Gradually, though, there’s a shift of focus, and what ensues is more of a family tale. The story is centred upon her relationship with her nineteen-year-old daughter, Dora, and her parents, wealthy and successful under the old fascist regime. There’s one other member of this ‘family’, however, Ângelo, a man of Violeta’s age who seems close to her and her daughter. To begin with, it’s unclear what the connection here is, but this is just one of the secrets that will be revealed before Violeta reaches the end of her tale.
An issue she repeatedly comes back to is her fraught relationship with Dora, and this is first shown in a tense early scene at a restaurant, where the two sit down for dinner, daggers drawn:
…Dora avoids me, she looks at the art on the wall, we are silent, we don’t know how to speak without hurting each other, we don’t know how to be together without hurting each other, we don’t know what to do with our hurt… (p.89)
Ironically, this mother-daughter antagonism is a reflection of Violeta’s relationship with her own mother, Celeste. Violeta goes on to show herself growing up in the shadow of her overbearing mother, using her sexual appetite as a means of rebellion and to strike out at her mother’s bourgeois existence.
The past is an important part of this story of secrets, in both personal and societal terms. As Violeta reflects on her childhood, we are given hints of her country’s dark past and also of her family’s dirty secrets. Stories of the colonial era, and the dictatorship, are woven into her family’s story, either as anecdotes about an unfortunate family friend or unpleasant incidents on the street, her father’s role in past events brought into question with the change of regime.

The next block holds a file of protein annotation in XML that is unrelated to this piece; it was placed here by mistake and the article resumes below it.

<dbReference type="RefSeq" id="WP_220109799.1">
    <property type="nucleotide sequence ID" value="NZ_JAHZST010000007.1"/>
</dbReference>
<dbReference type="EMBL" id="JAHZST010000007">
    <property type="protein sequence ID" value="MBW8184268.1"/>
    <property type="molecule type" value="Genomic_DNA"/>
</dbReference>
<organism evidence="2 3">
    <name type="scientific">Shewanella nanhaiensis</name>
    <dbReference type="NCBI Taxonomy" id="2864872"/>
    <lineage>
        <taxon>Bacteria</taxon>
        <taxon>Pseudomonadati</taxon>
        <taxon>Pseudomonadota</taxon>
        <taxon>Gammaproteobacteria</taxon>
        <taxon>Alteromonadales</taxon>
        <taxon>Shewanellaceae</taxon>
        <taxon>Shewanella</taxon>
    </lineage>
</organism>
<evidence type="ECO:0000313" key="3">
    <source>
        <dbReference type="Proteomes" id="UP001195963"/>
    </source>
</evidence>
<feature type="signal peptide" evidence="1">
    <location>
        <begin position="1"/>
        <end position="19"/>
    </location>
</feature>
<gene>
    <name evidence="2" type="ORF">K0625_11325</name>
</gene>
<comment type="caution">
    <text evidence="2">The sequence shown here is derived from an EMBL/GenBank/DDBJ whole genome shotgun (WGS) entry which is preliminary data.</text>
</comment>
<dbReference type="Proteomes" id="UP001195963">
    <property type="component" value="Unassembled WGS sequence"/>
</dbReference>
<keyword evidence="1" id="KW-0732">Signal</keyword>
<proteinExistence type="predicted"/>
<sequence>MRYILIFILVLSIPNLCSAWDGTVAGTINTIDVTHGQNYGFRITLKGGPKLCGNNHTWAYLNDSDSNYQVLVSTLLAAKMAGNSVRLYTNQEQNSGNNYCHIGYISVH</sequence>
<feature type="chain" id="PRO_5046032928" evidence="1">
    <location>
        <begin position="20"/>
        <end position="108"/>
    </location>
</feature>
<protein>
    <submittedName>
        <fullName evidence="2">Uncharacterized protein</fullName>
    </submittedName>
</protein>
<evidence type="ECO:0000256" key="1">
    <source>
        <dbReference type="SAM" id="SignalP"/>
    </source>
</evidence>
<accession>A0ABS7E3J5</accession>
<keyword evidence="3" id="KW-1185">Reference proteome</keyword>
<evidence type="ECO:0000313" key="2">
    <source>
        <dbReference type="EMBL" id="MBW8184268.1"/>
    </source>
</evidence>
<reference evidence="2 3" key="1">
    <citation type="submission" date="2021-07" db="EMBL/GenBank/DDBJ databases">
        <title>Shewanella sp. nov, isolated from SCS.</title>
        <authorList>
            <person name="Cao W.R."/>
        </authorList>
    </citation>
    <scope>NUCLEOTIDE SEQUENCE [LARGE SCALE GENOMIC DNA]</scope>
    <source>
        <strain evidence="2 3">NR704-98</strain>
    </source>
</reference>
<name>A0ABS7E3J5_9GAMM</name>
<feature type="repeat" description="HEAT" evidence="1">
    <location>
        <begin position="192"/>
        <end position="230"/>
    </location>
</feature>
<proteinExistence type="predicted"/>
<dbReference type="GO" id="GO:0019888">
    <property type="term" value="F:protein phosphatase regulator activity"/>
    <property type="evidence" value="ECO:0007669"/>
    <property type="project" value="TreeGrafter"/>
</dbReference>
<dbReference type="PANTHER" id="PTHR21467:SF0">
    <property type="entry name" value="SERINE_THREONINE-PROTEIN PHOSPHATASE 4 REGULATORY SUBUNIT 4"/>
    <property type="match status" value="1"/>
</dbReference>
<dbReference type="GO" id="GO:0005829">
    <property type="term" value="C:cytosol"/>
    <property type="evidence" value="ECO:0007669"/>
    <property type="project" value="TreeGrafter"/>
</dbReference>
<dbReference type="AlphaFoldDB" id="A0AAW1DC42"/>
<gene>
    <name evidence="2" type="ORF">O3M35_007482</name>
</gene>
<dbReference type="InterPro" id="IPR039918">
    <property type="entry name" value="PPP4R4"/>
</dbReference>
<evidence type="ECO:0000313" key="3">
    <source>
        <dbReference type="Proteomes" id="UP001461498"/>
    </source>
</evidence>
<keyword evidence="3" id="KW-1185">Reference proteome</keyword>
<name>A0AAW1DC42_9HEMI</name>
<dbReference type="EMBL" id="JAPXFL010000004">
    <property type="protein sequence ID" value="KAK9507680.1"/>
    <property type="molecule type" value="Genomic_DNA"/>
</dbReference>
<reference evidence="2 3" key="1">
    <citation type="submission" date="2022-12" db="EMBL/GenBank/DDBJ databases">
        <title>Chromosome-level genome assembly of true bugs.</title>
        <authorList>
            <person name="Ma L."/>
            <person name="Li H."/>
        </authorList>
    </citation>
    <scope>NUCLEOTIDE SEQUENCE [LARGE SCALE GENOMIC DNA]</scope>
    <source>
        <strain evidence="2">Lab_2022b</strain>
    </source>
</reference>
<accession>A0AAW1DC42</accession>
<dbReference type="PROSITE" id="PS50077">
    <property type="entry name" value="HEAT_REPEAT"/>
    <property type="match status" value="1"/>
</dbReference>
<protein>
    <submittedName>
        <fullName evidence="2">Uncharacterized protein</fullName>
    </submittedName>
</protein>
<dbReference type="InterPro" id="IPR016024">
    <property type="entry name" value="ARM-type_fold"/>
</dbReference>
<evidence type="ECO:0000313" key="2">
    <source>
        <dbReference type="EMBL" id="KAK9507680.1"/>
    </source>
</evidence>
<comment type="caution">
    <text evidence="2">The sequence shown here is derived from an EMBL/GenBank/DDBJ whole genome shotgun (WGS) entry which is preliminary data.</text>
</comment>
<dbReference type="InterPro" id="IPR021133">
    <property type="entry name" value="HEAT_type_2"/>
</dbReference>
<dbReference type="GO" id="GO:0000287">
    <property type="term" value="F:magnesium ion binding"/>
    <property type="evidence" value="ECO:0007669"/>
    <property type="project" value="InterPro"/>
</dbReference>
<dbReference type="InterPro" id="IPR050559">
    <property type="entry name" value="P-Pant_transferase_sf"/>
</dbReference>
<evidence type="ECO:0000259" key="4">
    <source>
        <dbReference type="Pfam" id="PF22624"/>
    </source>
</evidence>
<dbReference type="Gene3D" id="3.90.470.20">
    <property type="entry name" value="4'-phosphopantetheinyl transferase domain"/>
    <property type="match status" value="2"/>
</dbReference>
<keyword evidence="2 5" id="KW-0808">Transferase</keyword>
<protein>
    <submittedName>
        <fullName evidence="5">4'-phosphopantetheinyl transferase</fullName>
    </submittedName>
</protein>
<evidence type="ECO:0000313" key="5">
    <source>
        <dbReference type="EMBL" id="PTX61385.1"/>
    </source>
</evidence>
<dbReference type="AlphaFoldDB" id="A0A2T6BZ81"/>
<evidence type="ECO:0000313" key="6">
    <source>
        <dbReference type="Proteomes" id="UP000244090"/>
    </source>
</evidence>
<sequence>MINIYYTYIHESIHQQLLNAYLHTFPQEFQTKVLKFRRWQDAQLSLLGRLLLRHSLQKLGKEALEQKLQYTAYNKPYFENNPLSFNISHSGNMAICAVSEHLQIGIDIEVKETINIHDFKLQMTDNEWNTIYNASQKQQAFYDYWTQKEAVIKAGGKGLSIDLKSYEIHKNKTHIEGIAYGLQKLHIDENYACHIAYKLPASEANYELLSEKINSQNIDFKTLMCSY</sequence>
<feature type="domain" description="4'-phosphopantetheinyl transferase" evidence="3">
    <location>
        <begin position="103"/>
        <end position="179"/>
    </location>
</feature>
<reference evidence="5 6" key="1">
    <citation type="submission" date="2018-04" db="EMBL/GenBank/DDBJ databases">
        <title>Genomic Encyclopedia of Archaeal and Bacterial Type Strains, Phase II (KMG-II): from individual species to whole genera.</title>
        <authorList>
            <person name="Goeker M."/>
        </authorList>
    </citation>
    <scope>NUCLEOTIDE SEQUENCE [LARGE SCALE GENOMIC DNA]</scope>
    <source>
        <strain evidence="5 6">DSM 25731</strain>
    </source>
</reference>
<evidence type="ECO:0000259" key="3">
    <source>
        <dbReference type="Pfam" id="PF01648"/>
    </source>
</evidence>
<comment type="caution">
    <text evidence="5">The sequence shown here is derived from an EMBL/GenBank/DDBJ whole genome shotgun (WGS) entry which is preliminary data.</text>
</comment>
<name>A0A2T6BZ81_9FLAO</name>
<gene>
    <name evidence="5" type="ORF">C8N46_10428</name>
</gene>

It’s here that the writer shines, cleverly showing how the past is always contained in the present, with most scenes working on several levels. We have Violeta (in her car) thinking back to a dinner, to a conversation, but at the same time she’s further back in the past, watching the ghosts of previous events hovering around the table:
…I think I’m allergic to these smells, Ângelo complains, and he gets up to use the toilet without noticing the metal trolley with the curlers and the hairbrushes, he might almost trip over the manicurist with her pink overall sitting on a stool with the nail polish basket perched dangerously on her lap, or slip on the hair curler dropped on the floor… (p.89)
That doesn’t happen because, of course, none of these things are there – Violeta is superimposing images of the restaurant’s past existence onto the present moment…
Despite all this, I’d have to say that Violeta among the Stars is a book I admired rather than enjoyed. While undoubtedly well-written, it’s fairly long, and once you get the hang of where the writer’s going, the story can drag a little. It also doesn’t help that Violeta is a rather unsympathetic character. There’s a definite sense she’s made her bed and must now lie in it, even if that bed may well end up being a morgue drawer.
However, Cardoso’s novel is well worth a try, and with Women in Translation Month just around the corner, it may be one you’ll want to add to your list. It’s a story of history repeating and the dangers of dwelling on the past, a family drama ending in tragedy. It’s also a telling reminder that in an uncertain world, it’s best not to leave reconciliation until it’s too late…